For the untwisted sector BPS states which form $N=2$ multiplets,
$\Omega_2(Q) = 2^{-8} e^{2\pi i Q\cdot \delta}(1- e^{i\pi Q^2/2}) \hat{I}_7 (2\pi \sqrt{Q^2/2}) +\dots$
where $\delta$ is the shift vector, which is part of the definition of the $\mathbb{Z}_2$ orbifold action on the heterotic side. This is *exponentially smaller* than the desired answer.

Indeed, that seems to be a generic feature of $N=2$ heterotic orbifold models. The leading contribution to $\Omega_2(Q)$ in the untwisted sector involves linear combination of $\hat{I}_{\frac{1}{2}(n_v+2)}(4\pi \sqrt{|\Delta_g|Q^2/2})$, where one sums over all twisted sectors of the orbifold for which the ground state energy, $\Delta_g = -1 +\frac{1}{2} \sum_j \theta_j(g)(1-\theta_j(g))$ is negative. Since $|\Delta_g|$ is always less than 1, the asymptotic degeneracy of $\Omega_2(Q)$ is always exponentially smaller than the desired value.

The situation seems quite muddy.

- To make any sense of the integral (1), one needs to truncate the topological string Free Energy to its classical piece.
- When one does that, one finds complete agreement with the leading exponential (and all its $1/|Q|$ corrections) behaviour of $\Omega_2(Q)$ for some charge vectors, $Q$.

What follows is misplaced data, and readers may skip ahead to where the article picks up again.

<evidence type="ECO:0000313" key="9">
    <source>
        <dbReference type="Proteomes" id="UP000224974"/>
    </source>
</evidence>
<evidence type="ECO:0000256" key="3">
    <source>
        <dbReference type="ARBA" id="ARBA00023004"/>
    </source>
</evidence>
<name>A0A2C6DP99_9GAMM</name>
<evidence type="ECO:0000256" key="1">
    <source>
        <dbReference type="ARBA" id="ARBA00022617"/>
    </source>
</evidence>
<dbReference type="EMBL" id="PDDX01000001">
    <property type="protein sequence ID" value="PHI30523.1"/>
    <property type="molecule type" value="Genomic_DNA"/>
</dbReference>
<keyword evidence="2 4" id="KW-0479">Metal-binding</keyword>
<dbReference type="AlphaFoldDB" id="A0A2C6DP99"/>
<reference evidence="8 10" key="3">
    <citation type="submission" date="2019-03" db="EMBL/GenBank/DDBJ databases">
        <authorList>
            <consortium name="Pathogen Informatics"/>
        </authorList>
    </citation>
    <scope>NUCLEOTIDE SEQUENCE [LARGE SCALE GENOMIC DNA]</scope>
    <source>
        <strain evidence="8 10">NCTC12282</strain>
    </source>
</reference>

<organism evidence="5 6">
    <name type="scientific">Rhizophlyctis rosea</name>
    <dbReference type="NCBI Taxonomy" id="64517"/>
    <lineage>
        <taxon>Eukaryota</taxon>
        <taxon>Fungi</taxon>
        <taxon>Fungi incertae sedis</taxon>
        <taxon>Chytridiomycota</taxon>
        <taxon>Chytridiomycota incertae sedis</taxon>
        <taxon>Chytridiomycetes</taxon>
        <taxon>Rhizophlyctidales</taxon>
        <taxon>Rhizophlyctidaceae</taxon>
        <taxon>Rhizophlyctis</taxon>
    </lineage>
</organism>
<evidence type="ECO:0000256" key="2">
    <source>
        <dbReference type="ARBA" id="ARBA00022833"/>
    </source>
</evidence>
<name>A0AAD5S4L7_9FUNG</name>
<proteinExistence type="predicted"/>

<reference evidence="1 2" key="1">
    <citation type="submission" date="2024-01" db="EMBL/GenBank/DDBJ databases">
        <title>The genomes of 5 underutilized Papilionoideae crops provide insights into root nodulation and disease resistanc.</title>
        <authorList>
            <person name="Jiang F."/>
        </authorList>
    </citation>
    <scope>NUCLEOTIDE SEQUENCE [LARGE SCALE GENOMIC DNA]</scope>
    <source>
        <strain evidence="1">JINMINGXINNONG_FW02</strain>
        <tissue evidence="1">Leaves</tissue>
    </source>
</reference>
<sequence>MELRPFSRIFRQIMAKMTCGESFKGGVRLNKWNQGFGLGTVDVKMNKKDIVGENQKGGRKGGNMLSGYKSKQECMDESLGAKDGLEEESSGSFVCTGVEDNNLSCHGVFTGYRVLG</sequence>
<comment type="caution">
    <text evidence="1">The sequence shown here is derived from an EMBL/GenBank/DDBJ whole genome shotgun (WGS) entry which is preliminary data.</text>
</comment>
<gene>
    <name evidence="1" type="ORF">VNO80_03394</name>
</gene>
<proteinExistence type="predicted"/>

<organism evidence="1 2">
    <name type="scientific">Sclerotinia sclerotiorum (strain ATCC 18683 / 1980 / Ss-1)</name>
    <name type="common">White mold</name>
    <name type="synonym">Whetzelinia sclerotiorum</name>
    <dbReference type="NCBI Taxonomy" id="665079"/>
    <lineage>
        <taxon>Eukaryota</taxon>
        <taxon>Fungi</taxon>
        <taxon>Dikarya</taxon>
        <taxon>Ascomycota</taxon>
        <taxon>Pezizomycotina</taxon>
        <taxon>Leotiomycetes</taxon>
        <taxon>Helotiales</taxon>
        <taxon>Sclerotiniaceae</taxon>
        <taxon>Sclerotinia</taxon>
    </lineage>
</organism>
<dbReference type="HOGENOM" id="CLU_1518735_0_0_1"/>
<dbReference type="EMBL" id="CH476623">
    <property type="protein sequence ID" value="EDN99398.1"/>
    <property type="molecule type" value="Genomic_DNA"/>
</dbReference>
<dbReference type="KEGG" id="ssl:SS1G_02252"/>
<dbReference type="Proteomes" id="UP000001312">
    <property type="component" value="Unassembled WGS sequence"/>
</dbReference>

- But one gets flagrant disagreement (not even the right exponent) for other choices of $Q$.

Greg’s been arguing, for a while, that the BPS degeneracies (and hence their asymptotics) ought to be rather subtle arithmetic functions of $Q$. That would make it rather unlikely that you could recover them from some smooth function, à la OSV. On the other hand, when it works, (1) works so *nicely*.

#### Note:

I should have said that there’s an even more fundamental reason to wonder about the OSV formula. The FHSV manifold (and other, similar, examples) have a variety of torsion RR fluxes that can be turned on. Indeed, the heterotic model is supposed to be dual to the theory with a particular $\mathbb{Z}_2$ flux turned on. The RHS of (1) is supposed to be insensitive to turning on*torsion*RR flux. But the degeneracies of BPS states (the LHS) certainly does depend on what RR fluxes are turned on. These subtle torsion effects are what Greg and I spent most of our time talking about.